Advertisement

Parasitology Research

, Volume 116, Issue 10, pp 2683–2694 | Cite as

Efficacy and tolerability of treatment with single doses of diethylcarbamazine (DEC) and DEC plus albendazole (ABZ) for three consecutive years in lymphatic filariasis: a field study in India

  • Nilima A. KshirsagarEmail author
  • N. J. Gogtay
  • B. S. Garg
  • P. R. Deshmukh
  • D. D. Rajgor
  • V. S. Kadam
  • P. A. Thakur
  • A. Gupta
  • N. S. Ingole
  • J. K. Lazdins-Helds
Original Paper

Abstract

Lymphatic filariasis (LF) affects 73 countries, causes morbidity and impedes socioeconomic development. We had found no difference in safety and micro (Mf) and macro filarial action of single-dose diethylcarbamazine (DEC) and DEC + albendazole (ABZ) in an F01 study done in India (year 2000). There was a programmatic need to evaluate safety and efficacy of multiple annual treatments (F02). Subjects (155) from the F01 study, meeting inclusion-exclusion criteria, were enrolled in F02 and treated with further two annual doses of DEC or DEC + ABZ. Efficacy was evaluated for Mf positivity by peripheral smear (PS) and nucleopore (NP) filter, circulating filarial antigen (CFA) and filarial dance sign (FDS) positivity and Mf count at yearly follow-up. Safety was assessed for 5 days after drug administration. Total of 139 subjects evaluated for efficacy (69 DEC and 70 DEC + ABZ group). Mf positivity prevalence declined progressively by 95% (PS), 66% (NP), and 95% (PS) and 86% (NP); CFA positivity prevalence declined by 15% and 9%; FDS by 100% each; Mf count declined by 75.5 and 76.9% with three annual treatment of DEC and DEC + ABZ, respectively. Addition of ABZ did not show any advantage over DEC given as three annual rounds for LF. DEC and DEC + ABZ were well tolerated. There was no correlation between result of CFA and FDS, (both claimed to be indicative of adult worm). Analysis of published studies and our data indicate that macrofilaricidal effect of DEC/DEC + ABZ may be seen in children and not adults, with three or more annual dosing.

Keywords

Lymphatic filariasis Diethylcarbamazine Albendazole Efficacy Safety Mass drug administration Retreatments Microfilaria Circulating filarial antigen Filarial dance sign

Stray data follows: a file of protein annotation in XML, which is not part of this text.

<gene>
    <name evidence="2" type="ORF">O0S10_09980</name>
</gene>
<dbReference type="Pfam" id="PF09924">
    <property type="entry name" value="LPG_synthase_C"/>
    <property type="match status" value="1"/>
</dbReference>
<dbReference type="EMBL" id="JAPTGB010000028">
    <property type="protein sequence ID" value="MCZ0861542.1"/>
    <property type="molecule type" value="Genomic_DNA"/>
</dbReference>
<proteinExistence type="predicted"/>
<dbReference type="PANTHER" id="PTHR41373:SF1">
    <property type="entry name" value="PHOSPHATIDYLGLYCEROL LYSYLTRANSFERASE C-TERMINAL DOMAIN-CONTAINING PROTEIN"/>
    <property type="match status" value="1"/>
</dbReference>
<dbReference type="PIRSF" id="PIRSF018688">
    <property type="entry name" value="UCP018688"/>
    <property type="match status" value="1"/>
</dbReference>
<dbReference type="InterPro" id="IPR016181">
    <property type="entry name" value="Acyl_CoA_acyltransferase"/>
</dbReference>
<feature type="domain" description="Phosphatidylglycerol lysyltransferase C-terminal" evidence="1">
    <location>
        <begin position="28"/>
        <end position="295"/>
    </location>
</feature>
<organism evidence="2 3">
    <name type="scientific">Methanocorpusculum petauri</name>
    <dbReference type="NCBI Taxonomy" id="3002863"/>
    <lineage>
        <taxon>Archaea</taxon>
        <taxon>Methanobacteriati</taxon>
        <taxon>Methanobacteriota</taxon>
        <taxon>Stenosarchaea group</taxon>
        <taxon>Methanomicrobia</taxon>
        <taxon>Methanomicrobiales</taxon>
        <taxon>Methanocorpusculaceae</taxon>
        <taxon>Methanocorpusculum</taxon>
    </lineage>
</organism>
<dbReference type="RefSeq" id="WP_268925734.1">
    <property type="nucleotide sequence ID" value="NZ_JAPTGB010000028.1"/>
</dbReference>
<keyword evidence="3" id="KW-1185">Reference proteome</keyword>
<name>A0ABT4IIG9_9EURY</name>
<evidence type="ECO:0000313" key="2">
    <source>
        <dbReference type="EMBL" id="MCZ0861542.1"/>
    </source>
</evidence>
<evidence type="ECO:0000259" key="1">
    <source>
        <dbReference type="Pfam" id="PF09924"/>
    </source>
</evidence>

Notes

Acknowledgements

Pravin Bhusari and other social workers, all medical officers and research staff from the Department of Clinical Pharmacology who assisted at various follow-ups. Bowalekar for statistical analysis, Cipla for Drug packaging and randomization, and Glaxo Smithkline for DEC supply.

Compliance with ethical standards

Funding

This investigation received financial support from the UNDP/World bank/WHO Special Program for Research and Training in Tropical Diseases (TDR).

References

  1. Addiss DG, Beach MJ, Streit TG, Lutwick S, LeConte FH, Lafontant JG, Hightower AW, Lammie PJ (1997) Randomised placebo-controlled comparison of ivermectin and albendazole alone and in combination for Wuchereria bancrofti microfilaraemia in Haitian children. Lancet 350:480–484CrossRefPubMedGoogle Scholar
  2. Babu B, Rath K, Kerketta A, Swain B, Mishra S, Kar S (2006) Adverse reactions following mass drug administration during the programme to eliminate lymphatic Filariasis in Orissa state, India. Trans R Soc Trop Med Hyg 100:464–469CrossRefPubMedGoogle Scholar
  3. Bockarie MJ, Tisch DJ, Kastens W, Alexander ND, Dimber Z, Bockarie F, Ibam E, Alpers MP, Kazura JW (2002) Mass treatment to eliminate filariasis in Papua New Guinea. N Engl J Med 347:1841–1848CrossRefPubMedGoogle Scholar
  4. Bockarie MJ, Tavul L, Ibam I, Kastens W, Hazlett F, Tisch DJ, Alpers MP, Kazura JW (2007) Efficacy of single-dose diethylcarbamazine compared with diethylcarbamazine combined with albendazole against Wuchereria bancrofti infection in Papua New Guinea. Am J Trop Med Hyg 76:62–66PubMedGoogle Scholar
  5. Dreyer G, Addiss D, Williamson J, Norões J (2006) Efficacy of co-administered diethylcarbamazine and albendazole against adult Wuchereria bancrofti. Trans R Soc Trop Med Hyg 100:1118–1125CrossRefPubMedGoogle Scholar
  6. Eberhard M, Hightower A, Addiss D, Lammie P (1997) Clearance of Wuchereria bancrofti antigen after treatment with diethylcarbamazine or ivermectin. Am J Trop Med Hyg 57(4):483CrossRefPubMedGoogle Scholar
  7. El Setouhy M, Ramzy RM, Ahmed ES, Kandil AM, Hussain O, Farid HA, Helmy H, Weil GJ (2004) A randomized clinical trial comparing single-and multi-dose combination therapy with diethylcarbamazine and albendazole for treatment of bancroftian filariasis. Am J Trop Med Hyg 70:191–196PubMedGoogle Scholar